Every year in the US over 200,000 men are newly diagnosed with prostate cancer, and every year 30,000 men die of the disease. With a problem this common that kills so many, you would think that aggressive testing of healthy men is certain to save lives.

Whether screening for prostate cancer has any benefits has always been controversial. By the way, screening means testing for a disease in a patient without any signs or symptoms of the disease. It means testing healthy members of the general population. The test typically used to screen for prostate cancer is a blood test called PSA (prostate specific antigen).

There are three reasons that screening for prostate cancer is particularly problematic. First, it tends to happen in older men. It’s very rare before the age of 50, but three fourths of men older than 85 are found to have it on autopsy. The second reason is that most prostate cancer is very slow growing, and takes over a decade to cause any harm. That means that most men who develop prostate cancer are unlikely to ever be bothered by it and will die of some other cause. So diagnosing those men’s prostate cancer doesn’t help them, but exposes them to all the harms of prostate cancer treatment and all the anxieties related to being a cancer patient. Finally, the PSA is notoriously inaccurate and is frequently abnormal even in the absence of cancer, leading to many negative prostate biopsies.

The national body charged with evaluating which preventive tests are beneficial and which are not is the US Preventive Services Task Force (USPSTF). Three years ago the USPSTF recommended against screening for prostate cancer in men over 75 and said that for men between 50 and 75 there was insufficient evidence to recommend for or against screening. Even the American Cancer Society which represents oncologists (and is therefore about as unbiased about cancer screening as auto mechanics are about regular car tune-ups) last year retracted its unqualified support of prostate cancer screening.

This week in an article in the Annals of Internal Medicine the USPSTF reviewed new evidence and revised its recommendations, recommending against prostate cancer screening in men of any age. The panel concluded that

“prostate-specific antigen–based screening results in small or no reduction in prostate cancer–specific mortality and is associated with harms related to subsequent evaluation and treatments, some of which may be unnecessary.”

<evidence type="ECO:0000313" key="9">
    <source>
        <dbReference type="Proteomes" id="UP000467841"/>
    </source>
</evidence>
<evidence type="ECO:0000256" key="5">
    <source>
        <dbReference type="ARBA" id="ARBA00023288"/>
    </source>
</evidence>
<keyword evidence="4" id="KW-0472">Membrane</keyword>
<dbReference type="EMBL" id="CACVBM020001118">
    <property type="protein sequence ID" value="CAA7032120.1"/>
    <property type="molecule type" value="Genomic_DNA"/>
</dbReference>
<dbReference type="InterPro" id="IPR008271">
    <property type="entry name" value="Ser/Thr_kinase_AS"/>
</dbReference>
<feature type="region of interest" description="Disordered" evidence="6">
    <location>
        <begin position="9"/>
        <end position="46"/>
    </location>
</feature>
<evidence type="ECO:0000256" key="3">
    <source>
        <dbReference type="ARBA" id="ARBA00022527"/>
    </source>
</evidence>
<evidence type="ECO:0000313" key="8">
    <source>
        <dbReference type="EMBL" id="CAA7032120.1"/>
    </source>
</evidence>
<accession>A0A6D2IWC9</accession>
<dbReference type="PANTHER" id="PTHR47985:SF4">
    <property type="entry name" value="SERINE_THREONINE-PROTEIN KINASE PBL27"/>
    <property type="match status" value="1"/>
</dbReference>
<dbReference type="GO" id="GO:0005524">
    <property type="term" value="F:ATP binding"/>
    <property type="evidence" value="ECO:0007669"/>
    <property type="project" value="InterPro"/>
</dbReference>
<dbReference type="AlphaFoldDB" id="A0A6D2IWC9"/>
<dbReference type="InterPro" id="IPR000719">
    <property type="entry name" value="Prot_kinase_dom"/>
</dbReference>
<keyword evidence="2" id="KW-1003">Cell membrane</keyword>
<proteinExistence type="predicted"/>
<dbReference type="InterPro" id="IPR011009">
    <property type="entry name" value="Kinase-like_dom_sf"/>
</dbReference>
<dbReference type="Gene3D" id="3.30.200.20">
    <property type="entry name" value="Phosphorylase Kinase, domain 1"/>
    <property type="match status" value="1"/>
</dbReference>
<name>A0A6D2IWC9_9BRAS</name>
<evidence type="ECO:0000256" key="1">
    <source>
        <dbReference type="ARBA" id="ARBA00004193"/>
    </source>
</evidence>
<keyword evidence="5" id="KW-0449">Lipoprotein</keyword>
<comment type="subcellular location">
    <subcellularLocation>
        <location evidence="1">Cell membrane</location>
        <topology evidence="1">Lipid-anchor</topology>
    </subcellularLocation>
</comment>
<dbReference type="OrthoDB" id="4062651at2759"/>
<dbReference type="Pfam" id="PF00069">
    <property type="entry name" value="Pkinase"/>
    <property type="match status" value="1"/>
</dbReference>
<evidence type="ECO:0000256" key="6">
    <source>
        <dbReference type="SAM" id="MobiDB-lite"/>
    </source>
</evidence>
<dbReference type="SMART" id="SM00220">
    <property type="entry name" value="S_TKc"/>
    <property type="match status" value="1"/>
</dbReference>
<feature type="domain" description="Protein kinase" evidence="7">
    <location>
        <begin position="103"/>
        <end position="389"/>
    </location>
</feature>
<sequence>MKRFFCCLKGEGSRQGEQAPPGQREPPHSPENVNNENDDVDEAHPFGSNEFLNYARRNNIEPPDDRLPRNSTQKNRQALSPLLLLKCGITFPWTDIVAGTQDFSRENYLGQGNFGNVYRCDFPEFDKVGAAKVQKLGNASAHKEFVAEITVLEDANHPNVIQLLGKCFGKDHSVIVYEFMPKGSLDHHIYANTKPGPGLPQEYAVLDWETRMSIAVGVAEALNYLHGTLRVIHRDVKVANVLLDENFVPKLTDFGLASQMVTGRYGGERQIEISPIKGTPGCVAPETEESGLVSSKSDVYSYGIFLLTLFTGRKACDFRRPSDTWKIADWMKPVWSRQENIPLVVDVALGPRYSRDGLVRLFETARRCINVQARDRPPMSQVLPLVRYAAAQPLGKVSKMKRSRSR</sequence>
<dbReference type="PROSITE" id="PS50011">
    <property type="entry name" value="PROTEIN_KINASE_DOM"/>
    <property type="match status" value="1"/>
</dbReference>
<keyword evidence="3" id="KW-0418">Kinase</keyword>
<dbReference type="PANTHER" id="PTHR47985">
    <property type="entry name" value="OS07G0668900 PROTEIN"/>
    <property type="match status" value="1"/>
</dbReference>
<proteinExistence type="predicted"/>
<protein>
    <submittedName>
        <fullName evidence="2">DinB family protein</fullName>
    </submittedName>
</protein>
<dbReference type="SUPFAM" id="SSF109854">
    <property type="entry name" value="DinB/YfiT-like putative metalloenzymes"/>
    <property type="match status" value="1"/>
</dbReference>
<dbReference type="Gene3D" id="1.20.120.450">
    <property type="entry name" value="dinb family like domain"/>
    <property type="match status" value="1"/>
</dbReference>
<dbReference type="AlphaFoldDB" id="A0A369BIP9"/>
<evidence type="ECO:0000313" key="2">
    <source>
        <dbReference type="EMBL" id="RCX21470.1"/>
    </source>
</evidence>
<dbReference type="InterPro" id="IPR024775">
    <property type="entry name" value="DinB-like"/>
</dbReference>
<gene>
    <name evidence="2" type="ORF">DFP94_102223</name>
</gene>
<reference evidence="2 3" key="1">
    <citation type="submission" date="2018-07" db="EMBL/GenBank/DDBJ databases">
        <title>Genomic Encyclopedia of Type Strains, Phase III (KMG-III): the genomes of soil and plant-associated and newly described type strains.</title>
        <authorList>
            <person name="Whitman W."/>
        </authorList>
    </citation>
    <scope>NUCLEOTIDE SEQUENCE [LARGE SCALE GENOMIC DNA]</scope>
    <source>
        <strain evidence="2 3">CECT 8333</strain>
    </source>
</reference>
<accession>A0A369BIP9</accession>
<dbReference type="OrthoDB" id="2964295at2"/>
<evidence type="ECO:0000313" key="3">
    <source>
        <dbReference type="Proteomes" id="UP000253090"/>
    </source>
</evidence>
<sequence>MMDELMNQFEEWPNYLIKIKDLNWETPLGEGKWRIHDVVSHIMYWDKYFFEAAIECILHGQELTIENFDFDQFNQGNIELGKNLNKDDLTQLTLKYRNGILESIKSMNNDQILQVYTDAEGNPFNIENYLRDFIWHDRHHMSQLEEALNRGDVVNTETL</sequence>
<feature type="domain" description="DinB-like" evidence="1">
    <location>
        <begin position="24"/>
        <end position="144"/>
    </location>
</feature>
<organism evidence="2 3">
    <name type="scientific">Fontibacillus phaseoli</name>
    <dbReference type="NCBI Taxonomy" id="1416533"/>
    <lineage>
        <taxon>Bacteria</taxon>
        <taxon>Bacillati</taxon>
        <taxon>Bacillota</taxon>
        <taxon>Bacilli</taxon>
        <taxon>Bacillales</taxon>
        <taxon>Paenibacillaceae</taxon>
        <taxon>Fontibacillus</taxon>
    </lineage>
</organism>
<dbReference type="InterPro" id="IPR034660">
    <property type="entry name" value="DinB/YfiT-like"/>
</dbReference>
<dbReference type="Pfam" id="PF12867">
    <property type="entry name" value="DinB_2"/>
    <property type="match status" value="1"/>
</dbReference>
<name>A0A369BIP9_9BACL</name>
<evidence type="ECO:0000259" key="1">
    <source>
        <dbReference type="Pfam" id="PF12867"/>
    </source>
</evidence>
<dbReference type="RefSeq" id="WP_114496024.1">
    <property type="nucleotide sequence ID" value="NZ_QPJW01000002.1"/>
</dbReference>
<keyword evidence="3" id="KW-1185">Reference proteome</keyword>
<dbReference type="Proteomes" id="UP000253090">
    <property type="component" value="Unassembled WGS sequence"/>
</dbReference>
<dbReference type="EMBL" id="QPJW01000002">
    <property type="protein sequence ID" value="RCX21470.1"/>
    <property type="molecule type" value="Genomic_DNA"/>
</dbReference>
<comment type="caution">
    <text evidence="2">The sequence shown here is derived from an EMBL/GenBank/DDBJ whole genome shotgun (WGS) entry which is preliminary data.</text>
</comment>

Prostate cancer advocacy groups and survivors are already up in arms criticizing the finding, and some are politicizing the issue by claiming that this is an attempt to ration care. But let’s look at the actual data before we pick sides.

Of all the studies to test whether PSA screening saves lives the two biggest and best-designed had conflicting results. One study in the US showed that PSA screening did not save lives. The other, a European trial, found a small benefit. It found that one life was saved from prostate cancer for every 1,410 men checked periodically with a PSA.

So let’s imagine a group of 1,410 men in their 50s and 60s sitting in the local school auditorium trying to decide whether or not to be screened. One study showed that there are no lives saved from screening, in which case there is no reason to do it, but for the sake of argument, let’s accept the findings of the more optimistic trial and agree that testing all of their PSAs periodically will save one of their lives.

What harms will we cause them through screening? Well, first there will be about 12% of them with false-positive PSAs, meaning abnormal PSAs but no cancer. That means 176 of them will be put through biopsies to prove they don’t have cancer. About one of these men will develop a serious complication from the biopsy and require hospitalization.

48 of the men will end up being diagnosed with prostate cancer and will undergo treatment. (But remember only one life will be saved. That’s because the other 47 either die of a cause other than prostate cancer, and thus do not benefit from screening, or died from prostate cancer despite being screened.) Given some reasonable assumptions about the treatments chosen by patients, 36 of them will have a prostatectomy and 12 of them will undergo radiation. That will lead to 14 men having erectile dysfunction and 7 having urinary incontinence. Not to mention that each of the men having prostatectomy have a 1 in 200 chance of dying due to the surgery.

That’s a lot of harm for, at best, very little good, and possibly no good at all. This recommendation should prompt patients and doctors to rethink their opinions about screening and have another conversation about it.

Learn more:

U.S. Panel Says No to Prostate Screening for Healthy Men (New York Times)

Panel Faults Widely Used Prostate-Cancer Test (Wall Street Journal)

Screening for Prostate Cancer: A Review of the Evidence for the U.S. Preventive Services Task Force (Annals of Internal Medicine)

Surgery Might Save Lives in Early Prostate Cancer (my most recent post about prostate cancer with links to previous posts)